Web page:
Obviously, we get a lot of questions about what we do. Here are some of the most common. If you've got a question that we haven't covered here, please contact us.

How much does it cost to make a record?
What are some of the time and cost factors involved in a recording session?
How long does it take to have a project duplicated?
Why is acoustic treatment so important?
Why should I have my project professionally mastered?


Q. How much does it cost to make a record?

The most accurate answer we've heard is "How much does it cost to buy a car?" There is no easy answer. It is impossible to predict with any degree of accuracy how much a given product will cost, because there are so many factors, all of which heavily affect the final price tag. Consider the following scenarios:

The most crucial stage of an album project, both with respect to keeping costs down and to guaranteeing the highest quality of performance, is pre-production. That is, the time spent in rehearsal and planning before entering the studio, so that when the clock is ticking and the tape is rolling, all performers know exactly what they need to play. This results in an efficient and streamlined process that moves as quickly, and thus as inexpensively as possible. (back to top)

Q. What are some of the time and cost factors involved in a recording session?

A typical scenario we face is a client wanting to come in and record a couple of songs, usually with minimal accompaniment (i.e. their trusty acoustic guitar), and they ask if they can book one hour of time. There is an understandable misconception that if a song takes three minutes to play, then it takes three minutes to record. While this is technically true, it's certainly not always practical. There is a significant amount of work to be done both before and after the tape rolls, and clients aren't always immediately aware of how significantly this work contributes to a quality recording.

Most often, to approach a session in this rushed fashion defeats the purpose of coming into the recording studio. It takes time to capture the perfect sounds to compliment the material, and there are a variety of elements in a session that may not be immediately apparent to an artist looking to be out the door, CD in hand, before their hour's up.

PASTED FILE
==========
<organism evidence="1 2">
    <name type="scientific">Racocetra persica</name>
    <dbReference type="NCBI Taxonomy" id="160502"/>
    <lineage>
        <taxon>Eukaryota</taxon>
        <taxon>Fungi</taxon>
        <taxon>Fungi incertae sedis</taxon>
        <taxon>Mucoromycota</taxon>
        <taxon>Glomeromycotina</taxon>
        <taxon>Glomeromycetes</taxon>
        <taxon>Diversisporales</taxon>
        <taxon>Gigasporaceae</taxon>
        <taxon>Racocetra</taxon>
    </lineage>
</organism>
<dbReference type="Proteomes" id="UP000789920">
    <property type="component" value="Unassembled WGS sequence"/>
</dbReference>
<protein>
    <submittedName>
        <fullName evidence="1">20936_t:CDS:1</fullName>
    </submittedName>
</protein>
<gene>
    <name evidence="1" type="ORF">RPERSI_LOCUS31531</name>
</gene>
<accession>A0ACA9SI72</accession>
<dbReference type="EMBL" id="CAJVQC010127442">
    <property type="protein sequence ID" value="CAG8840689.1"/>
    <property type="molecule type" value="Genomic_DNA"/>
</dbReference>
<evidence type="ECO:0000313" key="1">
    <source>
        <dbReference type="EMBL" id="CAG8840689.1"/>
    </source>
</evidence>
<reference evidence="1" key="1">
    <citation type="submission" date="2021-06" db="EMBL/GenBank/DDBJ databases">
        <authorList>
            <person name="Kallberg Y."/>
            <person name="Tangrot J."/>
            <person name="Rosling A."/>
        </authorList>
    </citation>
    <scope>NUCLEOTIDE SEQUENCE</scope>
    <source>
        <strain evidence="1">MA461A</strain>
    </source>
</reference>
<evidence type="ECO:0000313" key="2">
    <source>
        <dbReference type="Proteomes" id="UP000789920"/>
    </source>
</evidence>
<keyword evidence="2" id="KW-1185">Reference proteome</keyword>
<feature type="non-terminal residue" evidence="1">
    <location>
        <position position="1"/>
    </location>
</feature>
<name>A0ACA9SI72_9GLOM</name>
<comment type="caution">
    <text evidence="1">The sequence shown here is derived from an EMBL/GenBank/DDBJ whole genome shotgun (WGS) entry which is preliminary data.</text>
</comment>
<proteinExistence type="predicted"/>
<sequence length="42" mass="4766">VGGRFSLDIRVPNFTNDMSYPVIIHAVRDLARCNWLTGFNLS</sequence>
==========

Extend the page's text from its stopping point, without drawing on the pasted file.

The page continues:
A session first starts with the load-in. This is where the artist brings in and sets up their equipment. Obviously, if an artist is coming in with just an acoustic guitar, load-in takes just a few moments. However, for a full band (and especially drummers), this can take a fair amount of time.

Next is the set-up, where the Engineer starts placing microphones, experimenting with models and positioning to best capture the individual instruments to the recording medium. The time required will of course depend on the size of the band and complexity of the instrumentation. Still, even our hypothetical solo acoustic guitarist would benefit from taking the time to compare some of our select microphones and different miking strategies. That time will allow us to find the combination that will best compliment the sound of the instrument and voice.

Finally, after the perfect marriage of microphone and instrument, recording can begin. This process can be divided into two sections: bed and scratch tracks, and overdubs. Bed tracks are the "foundation" of a song, and will typically focus on the rhythm section (for instance, bass and drums). Scratch tracks are tracks that are recorded with the intent of being replaced later. For instance, a singer may lay down a "scratch vocal" to guide the rest of the band through structure of a song, with the intent of re-recording vocals later.

The overdubbing process occurs next, which serves three purposes. First of all, it allows individual musicians to focus on their individual performances. Players will often record several takes to get the best one, or alternative to select the best parts in the editing stage. Secondly, it allows these performances to be captured without interference ("bleed" or "leakage") from other instruments. Finally, it allows for the layering of parts and timbres to help build up a mix. This lets individual musicians come up with multiple parts that would be impossible to perform as a single player.

Once the recording process is completed, we can begin the editing process. This involves taking the best sections of individual performances to construct the often elusive "perfect" take. Of course, editing, and even overdubs, are optional processes. Many legendary performances have been captured "live off the floor". Still, a big advantage of a well-equipped professional recording environment is that it allows the flexibility to pursue these other avenues, making a wealth of choices available to the artist and producer.

Next comes the mixing process, in which the individual tracks are enhanced through such methods as equalization or compression, and effects such as reverbs, delays, and even more esoteric processes can be used to establish a rich sound-field. All the individual tracks are combined to result in the final stereo mix.

After the mix is completed, some artists may want to have a project mastered, the specifics of which are discussed here.